What exactly does it mean to take physical count of your inventory?

The aim of taking a physical count of inventory boils down to making sure there’s complete parity and accuracy between:

-The actual stock quantities sat in your warehouse or store(s) for each item of inventory (and its variants).

-And the recorded stock quantities in your inventory spreadsheets or inventory management software.

This helps prevent overselling at one end of the scale, but also ensures you aren’t needlessly re-ordering inventory at the other. Plus, there’s the small matter of getting inventory valuation right for your tax returns.

In short – It’s crucial for any retailer or warehouse operator to regularly make sure the recorded inventory matches up with actual inventory for every single SKU.

There are two broad options you’ve got for taking a physical count of inventory:

Manual inventory count. This traditionally involves pausing activity at location in order to conduct a planned count via paper lists and sheets to record numbers manually.

Digital inventory count. This involves using a smartphone app and/or barcode scanner to check and record numbers into a centralised inventory system electronically.

1) It’s important to plan ahead

Whatever methods you use and however regular you conduct them, make sure to schedule your counts well in advance.

It’s worth noting when your typical sales down curves are and scheduling for then.

For example:

Many retailers will find that end of January is a slow period. Whereas the run up to Christmas is definitely not a time you want your staff to be burdened with a large inventory count.

Get your counting date(s) in the diary, then:

-Assign any extra shifts to relevant employees.

-Notify your team.

-Let customers know if you’ll be closing a physical store during business hours.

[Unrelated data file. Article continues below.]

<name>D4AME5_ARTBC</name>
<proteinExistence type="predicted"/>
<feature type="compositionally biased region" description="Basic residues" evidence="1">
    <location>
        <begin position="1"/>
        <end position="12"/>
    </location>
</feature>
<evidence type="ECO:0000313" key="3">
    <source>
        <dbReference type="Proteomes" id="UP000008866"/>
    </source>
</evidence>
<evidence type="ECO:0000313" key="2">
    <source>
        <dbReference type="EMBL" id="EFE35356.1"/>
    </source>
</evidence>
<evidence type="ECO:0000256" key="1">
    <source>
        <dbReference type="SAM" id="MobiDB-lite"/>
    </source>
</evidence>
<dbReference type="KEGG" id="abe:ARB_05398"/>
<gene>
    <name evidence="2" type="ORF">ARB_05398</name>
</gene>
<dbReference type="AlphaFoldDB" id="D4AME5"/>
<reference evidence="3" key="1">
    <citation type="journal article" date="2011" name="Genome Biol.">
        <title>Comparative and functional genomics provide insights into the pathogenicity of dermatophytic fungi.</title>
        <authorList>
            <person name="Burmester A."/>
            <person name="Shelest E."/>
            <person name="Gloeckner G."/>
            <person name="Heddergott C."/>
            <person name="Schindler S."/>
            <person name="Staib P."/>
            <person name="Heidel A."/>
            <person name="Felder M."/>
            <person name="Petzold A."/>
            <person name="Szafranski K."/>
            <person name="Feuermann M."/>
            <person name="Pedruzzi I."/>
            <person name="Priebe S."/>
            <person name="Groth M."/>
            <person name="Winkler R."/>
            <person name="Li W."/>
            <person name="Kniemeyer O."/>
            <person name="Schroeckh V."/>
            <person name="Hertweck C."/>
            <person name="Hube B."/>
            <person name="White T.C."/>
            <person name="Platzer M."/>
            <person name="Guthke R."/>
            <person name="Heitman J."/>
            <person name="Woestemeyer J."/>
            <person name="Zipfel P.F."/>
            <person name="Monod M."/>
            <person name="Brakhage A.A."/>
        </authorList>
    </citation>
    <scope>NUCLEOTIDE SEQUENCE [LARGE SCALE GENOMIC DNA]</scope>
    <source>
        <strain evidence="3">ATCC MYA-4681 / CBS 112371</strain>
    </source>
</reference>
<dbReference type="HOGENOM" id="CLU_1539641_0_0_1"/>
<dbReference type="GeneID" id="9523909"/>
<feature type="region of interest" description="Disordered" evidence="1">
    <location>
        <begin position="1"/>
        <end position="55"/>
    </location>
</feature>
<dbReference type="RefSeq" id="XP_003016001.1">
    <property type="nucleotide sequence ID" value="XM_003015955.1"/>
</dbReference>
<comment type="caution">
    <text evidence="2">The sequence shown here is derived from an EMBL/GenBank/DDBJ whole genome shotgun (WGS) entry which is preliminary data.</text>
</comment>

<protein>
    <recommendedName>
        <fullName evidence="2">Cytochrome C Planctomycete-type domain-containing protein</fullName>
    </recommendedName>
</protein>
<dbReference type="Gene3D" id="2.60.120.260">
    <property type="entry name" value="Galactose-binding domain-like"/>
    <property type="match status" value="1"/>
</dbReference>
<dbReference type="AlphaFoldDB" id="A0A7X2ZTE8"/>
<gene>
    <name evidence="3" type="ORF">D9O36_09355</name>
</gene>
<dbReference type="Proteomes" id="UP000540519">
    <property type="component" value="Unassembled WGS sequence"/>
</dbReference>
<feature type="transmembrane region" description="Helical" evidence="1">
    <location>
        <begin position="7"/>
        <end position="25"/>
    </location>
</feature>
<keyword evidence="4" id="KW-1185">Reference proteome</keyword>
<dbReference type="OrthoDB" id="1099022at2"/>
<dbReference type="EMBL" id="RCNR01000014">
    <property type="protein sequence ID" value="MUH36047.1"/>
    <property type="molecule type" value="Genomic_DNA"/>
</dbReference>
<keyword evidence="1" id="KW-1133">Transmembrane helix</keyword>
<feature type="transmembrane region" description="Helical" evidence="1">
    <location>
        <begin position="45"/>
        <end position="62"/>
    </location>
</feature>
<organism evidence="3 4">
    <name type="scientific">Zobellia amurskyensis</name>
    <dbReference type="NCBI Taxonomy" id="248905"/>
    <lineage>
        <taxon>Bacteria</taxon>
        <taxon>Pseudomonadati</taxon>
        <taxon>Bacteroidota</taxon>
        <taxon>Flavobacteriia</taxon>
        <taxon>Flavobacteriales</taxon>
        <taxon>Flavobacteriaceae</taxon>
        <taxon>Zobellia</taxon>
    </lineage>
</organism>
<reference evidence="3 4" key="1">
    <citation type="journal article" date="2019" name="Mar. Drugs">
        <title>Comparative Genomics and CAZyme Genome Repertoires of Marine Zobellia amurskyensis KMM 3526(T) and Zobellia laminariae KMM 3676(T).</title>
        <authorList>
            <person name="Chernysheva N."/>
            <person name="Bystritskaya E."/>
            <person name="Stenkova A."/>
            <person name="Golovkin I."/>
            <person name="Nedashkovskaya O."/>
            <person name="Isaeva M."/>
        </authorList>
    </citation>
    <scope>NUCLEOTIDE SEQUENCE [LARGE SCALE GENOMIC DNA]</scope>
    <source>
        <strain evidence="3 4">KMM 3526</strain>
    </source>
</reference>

If doing your count manually, then you’ll need to shut down activity at that location for its entire duration. No stock should be moving in or out at any time to ensure complete accuracy.

2) Be familiar with your warehouse layout

Counting the inventory within a store or warehouse is infinitely easier when you have a clear map of everything in that location.

Sketch out every:




-Display unit.

-Work station.


-And anything else relevant for the location in question.

So, you should end up with a clear bird’s eye picture of everything in there. You can then number each display, rack and shelf to signify different sections.

3) Train your team properly

Counting inventory may sound like a pretty straightforward task. But there’s a lot of procedures and systems involved when done right.

And the staff members need to know exactly what these procedures are and how they work.

-Organise a training session before the date of your count.

-Allow time for a training session on the day before any counting begins.

This will take your team members through aspects like how to count effectively, what forms will be used and how to use any equipment involved.

4) Organize your team

So by now you’ll have:

-A dedicated team of people shifted to work on the day of the count.

-A clearly dissected, mapped and labelled warehouse.

-An adequate number of inventory count tags to use.

Now it’s time to break your team into counting partners. This means breaking your team into pairs. Then assigning each pair to their own section of the warehouse.

One person is typically responsible for actually counting the inventory in each bin location of that pair’s section. While the other marks up the count tags with relevant information.

Tags are then returned to a central inventory clerk, who will verify them and assign that pair another warehouse section to count.

5) Move to cycle stock counts

Moving to cycle stock counts can be a serious game changer when it comes to warehouse efficiency.

This is where your team is assigned ‘partial’ stock takes or inventory counting tasks to complete on a regular, continuous basis. Meaning your inventory gets counted in chunks throughout the year – without the need to shut down activity for one big annual count.

6) Counting with barcode scanners

Using barcode scanners for cycle counts adds yet another layer of efficiency into your physical inventory checks.

This completely eliminates the need for tags or messy paperwork. And allows your team members to complete their weekly counting quotas quickly and accurately.

To sum up

Is it actually worth taking a physical count of your inventory? Well, we would think so, yes. Ideally, you should take a physical count of your warehouse inventory every three months or so. But by using the methods above, such as counting with barcode scanners or moving to stock cycle counts, you should be fine with one single large physical count every 12 months or so.